Thank you for writing in an expressing your opinions on our covers. We’re so grateful for the feedback. You pointed out things we hadn’t noticed. Thank you. And yes, for those who are wondering, we try to answer every email we receive within 24 hours. So check your spam folders if you don’t see our friendly faces in your inbox.
This week, we don’t have a cover update. We haven’t heard anything from the designers. They might be hiding from us. We are a formidable lot!
Before we dive back into the story so far, we’ll just give you a quick update on our books-in-progress, namely Sundered because I’m so excited about it. And I need a break from the battle of the covers.
This is so hard. I’m trying to give you regular, spoiler-free updates, but I’m living this right now. So these updates are from the fictional battlefield, and I want so badly to tell you the mother of a certain character from Falls, a character who might have sharp claws and person-sized teeth, might help Papa and I fight a many-armed monster. Might. 😉
But I can’t confirm that because that would be a spoiler, and I’m trying very hard not to spoil things. So you see my dilemma.
I better return you to our adventure-in-progress before I spill all the details because I really want to.
Last week, we picked on the Newsletter-Dragon, and now she’s mad at us. Well, she had it coming after she took a bite out of our cover. Bad dragon!
“Hold on,” Papa said.
I didn’t bother since his magic had me, and I had Bear, who’d been very quiet since his run-in with the Easter Bunny. I still had a lot of questions for Bear about that.
Auntie Sovvan shot Papa a sour look from where she hung half out of a giant flying book that extruded a scaly green arm to swipe at us. Its claws struck Papa’s shield when we fell past it, and his magic zapped that hand away. But Papa missed the intercept with Auntie Sovvan, and we slid down the opening book until Papa caught a page.
“Hang on. I’ll come to you.”
Auntie Sovvan tried to pull her lower half free, but she was still caught between those extra-thick pages.
“Give me your hand.”
“So we can both fall?” One corner of Auntie Sovvan’s mouth quirked up.
“Your wings are still bound?” I asked between coughs.
Auntie Sovvan had said something about that in Curse Breaker: Falls. The smoke billowing up from the fires below made my eyes tear as I blinked to focus them on the shiny creature twined around my aunt’s arm.
She nodded ruefully. “A certain guardian angel refuses to unbind them. Maybe in my next book I’ll prove she can trust me.”
“We can’t save our scribe from here. She’s still down there.” Papa inclined his head to the inferno below.
“You have a point there, brother-mine.”
Resigned to more falling, Auntie Sovvan stretched, and Papa reached for her hand. Given their uncommon height, Papa and Auntie Sovvan both had long arms–all the better to hug me with. So their hands caught, and Papa pulled.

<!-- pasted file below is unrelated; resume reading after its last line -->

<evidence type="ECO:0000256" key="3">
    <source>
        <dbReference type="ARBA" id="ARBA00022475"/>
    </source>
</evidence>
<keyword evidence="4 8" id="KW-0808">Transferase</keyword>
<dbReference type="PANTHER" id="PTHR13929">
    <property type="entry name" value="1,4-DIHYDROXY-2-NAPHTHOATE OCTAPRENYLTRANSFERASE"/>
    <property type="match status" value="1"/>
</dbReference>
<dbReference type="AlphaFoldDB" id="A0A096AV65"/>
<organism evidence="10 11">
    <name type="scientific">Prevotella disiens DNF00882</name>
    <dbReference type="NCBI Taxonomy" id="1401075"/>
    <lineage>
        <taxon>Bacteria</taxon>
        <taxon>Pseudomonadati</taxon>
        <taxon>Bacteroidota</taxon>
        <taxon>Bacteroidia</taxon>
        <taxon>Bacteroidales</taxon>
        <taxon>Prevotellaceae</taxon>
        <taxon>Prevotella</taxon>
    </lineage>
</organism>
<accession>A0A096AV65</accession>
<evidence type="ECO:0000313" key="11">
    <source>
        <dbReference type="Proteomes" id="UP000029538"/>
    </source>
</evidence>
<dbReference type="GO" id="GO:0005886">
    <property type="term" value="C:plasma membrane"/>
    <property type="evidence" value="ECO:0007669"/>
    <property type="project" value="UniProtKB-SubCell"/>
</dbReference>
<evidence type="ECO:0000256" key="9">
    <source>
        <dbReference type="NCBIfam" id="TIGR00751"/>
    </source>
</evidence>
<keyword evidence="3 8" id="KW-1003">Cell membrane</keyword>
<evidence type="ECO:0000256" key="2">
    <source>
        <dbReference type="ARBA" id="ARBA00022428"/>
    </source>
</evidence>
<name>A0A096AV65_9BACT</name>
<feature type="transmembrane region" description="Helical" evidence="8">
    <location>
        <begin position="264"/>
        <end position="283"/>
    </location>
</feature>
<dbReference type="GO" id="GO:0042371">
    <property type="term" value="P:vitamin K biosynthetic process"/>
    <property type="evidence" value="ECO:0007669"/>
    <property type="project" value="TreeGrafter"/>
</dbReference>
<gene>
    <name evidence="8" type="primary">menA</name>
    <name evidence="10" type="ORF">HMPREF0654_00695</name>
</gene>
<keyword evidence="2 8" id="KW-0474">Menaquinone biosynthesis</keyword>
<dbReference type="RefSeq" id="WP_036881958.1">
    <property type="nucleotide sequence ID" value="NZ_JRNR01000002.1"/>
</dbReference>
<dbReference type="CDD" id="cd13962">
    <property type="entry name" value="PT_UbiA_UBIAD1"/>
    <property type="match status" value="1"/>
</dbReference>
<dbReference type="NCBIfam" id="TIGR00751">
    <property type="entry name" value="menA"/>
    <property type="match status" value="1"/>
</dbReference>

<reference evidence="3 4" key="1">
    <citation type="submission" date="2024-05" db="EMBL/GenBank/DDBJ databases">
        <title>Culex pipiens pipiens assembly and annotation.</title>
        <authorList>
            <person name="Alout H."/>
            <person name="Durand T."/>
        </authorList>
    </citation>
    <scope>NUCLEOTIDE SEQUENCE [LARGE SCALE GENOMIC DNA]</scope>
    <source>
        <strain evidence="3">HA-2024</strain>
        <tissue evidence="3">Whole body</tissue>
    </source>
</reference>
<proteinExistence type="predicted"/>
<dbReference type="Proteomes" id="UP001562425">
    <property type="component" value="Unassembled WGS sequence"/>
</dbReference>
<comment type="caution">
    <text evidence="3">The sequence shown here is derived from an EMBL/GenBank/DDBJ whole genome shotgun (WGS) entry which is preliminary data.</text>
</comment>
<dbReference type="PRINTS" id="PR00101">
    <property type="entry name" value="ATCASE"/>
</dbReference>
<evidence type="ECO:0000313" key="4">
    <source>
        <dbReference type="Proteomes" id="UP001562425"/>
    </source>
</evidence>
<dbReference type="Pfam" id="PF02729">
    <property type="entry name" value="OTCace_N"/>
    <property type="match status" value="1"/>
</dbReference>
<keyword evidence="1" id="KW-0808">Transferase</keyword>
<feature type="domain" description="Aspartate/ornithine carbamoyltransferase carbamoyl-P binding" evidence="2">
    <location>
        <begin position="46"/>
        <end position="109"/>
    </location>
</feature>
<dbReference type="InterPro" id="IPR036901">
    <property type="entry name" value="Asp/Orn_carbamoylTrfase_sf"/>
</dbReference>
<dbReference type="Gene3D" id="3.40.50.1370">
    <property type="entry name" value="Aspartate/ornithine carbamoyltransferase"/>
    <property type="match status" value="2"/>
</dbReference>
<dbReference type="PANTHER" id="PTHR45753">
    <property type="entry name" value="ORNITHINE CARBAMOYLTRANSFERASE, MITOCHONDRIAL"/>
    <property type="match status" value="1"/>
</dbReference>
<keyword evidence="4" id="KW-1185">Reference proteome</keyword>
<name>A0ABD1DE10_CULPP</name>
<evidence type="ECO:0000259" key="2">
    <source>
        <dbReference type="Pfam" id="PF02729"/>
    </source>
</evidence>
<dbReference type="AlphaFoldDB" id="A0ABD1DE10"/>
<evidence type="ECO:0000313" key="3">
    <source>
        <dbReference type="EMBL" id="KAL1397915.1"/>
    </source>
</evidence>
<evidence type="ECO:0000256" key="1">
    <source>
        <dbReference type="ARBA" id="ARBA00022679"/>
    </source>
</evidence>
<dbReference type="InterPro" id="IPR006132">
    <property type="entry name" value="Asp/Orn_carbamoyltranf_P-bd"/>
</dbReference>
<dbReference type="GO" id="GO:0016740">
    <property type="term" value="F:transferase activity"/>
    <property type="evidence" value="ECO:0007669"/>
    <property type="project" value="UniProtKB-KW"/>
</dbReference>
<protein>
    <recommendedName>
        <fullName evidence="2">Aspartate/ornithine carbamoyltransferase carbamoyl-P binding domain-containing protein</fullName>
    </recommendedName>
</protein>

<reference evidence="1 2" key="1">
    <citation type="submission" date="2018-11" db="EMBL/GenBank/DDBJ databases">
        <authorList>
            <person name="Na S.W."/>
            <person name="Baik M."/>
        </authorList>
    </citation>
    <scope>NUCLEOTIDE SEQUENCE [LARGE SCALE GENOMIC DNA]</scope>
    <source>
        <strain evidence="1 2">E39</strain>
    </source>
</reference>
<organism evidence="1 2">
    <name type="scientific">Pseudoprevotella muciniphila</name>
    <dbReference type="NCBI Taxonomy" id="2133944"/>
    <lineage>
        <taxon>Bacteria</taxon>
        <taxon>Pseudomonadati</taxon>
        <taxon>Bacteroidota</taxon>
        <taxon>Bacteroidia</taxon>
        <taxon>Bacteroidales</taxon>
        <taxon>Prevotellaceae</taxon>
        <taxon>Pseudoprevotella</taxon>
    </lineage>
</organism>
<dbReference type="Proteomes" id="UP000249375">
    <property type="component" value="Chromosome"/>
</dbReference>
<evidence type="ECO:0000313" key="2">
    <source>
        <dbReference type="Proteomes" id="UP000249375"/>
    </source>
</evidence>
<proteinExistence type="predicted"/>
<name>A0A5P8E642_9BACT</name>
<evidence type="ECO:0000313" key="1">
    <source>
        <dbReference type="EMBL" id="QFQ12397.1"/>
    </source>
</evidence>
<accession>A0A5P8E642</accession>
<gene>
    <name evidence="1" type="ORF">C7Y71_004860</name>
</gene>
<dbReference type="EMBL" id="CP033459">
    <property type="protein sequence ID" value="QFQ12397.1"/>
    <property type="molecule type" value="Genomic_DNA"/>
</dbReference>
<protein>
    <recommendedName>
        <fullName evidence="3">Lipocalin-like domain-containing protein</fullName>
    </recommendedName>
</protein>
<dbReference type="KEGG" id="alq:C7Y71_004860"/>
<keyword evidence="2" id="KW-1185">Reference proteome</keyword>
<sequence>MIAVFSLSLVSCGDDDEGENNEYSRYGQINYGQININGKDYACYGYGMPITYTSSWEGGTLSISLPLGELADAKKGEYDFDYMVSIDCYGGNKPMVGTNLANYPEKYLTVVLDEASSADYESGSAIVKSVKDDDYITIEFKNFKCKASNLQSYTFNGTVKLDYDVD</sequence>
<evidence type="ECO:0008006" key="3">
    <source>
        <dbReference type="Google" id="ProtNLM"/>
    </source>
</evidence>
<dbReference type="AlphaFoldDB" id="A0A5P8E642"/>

The luminous creature wrapped around my Aunt’s arm glared at me as it came within reach. The winged lizard looked like a miniature pissed off dragon, but it was so cute with smoke coiling around its needle-sized teeth. It squawked when I poked it.
“Yeah, it keeps claiming it’s something called a ‘Newsletter-Dragon,'” said my aunt. “And it’s cutting my arm into ribbons.”
“I thought it would be taller. It’s pretty small for a dragon,” Papa said as he let go of the hole he’d gouged in a page on that giant book.
“I’m right here. I hear everything you’re saying about me,” squeaked the tiny dragon.
Our combined weight should have yanked Auntie Sovvan free, but the super-sized book had extruded more grabby hands. They seized my aunt by her ankles. She kicked and struggled, but they held fast as they reeled her back in.
Another adventure was trying to kidnap my aunt. I poked the blue dragon again. It looked like a glowing bauble.
“Shouldn’t you be helping?”
“I’m the Newsletter-Dragon reborn, not a suicidal do-gooder,” it snarled.
“Good help is so hard to find these days.”
Auntie Sovvan slammed her head back trapping the hand grasping her hair against the book’s binding. That did it. The flying book convulsed as its many hands retracted then it spat out the rest of my Aunt. We fell through choking plumes of smoke toward a hungry fire until the earth itself punched through the flames and caught us on the palm of its hand.
Dirt rained onto the fire and snuffed out some of it. Two more books rose out of the smoke holding our limp scribe between them.
“What I wouldn’t give for a sword,” Auntie Sovvan muttered between coughs as she reached for Melinda and the glowing threads weaving between our semi-conscious scribe’s fingers.
I always knew she had magic. Flames erupted on first one book then the other carrying our scribe. As they flew past, they screeched in outrage, and the hands holding our scribe disintegrated. Auntie Sovvan lunged and snagged hold of Melinda’s jacket.
“Got her. Now what?”
Find out next week.
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Until next time, dear reader
This is your host, Ran, son of Sarn, wishing you a great week!
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